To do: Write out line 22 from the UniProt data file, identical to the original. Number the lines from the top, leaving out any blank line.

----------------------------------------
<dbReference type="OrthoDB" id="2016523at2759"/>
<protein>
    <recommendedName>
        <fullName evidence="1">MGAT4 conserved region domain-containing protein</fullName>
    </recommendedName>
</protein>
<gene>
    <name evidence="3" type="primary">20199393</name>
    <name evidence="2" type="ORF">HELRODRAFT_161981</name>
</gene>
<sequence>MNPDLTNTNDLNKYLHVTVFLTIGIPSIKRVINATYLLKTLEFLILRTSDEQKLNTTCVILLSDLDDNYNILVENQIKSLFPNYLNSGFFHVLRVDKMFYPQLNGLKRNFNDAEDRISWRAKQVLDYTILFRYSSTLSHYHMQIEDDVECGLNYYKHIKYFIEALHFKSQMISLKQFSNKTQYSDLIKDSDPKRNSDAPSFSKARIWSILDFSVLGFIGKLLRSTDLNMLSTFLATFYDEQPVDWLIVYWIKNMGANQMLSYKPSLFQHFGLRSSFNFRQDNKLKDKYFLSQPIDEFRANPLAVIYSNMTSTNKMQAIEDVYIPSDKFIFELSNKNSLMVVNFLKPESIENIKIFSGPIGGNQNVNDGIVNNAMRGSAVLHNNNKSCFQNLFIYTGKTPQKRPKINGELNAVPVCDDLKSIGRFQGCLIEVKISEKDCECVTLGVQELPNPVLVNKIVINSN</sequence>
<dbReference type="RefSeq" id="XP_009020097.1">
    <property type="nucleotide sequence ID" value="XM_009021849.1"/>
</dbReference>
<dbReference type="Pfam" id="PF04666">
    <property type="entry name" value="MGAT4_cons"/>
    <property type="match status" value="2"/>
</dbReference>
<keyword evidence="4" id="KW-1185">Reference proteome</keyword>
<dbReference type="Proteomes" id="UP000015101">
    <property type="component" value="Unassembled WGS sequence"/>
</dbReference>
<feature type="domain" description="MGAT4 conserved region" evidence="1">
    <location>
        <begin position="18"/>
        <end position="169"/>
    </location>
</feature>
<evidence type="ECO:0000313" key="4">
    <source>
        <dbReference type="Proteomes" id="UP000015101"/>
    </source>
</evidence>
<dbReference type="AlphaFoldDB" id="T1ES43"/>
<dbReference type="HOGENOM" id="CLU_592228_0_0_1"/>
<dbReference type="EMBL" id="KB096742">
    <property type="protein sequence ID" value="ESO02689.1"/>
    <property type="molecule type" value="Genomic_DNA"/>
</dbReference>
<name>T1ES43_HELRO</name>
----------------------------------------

</dbReference>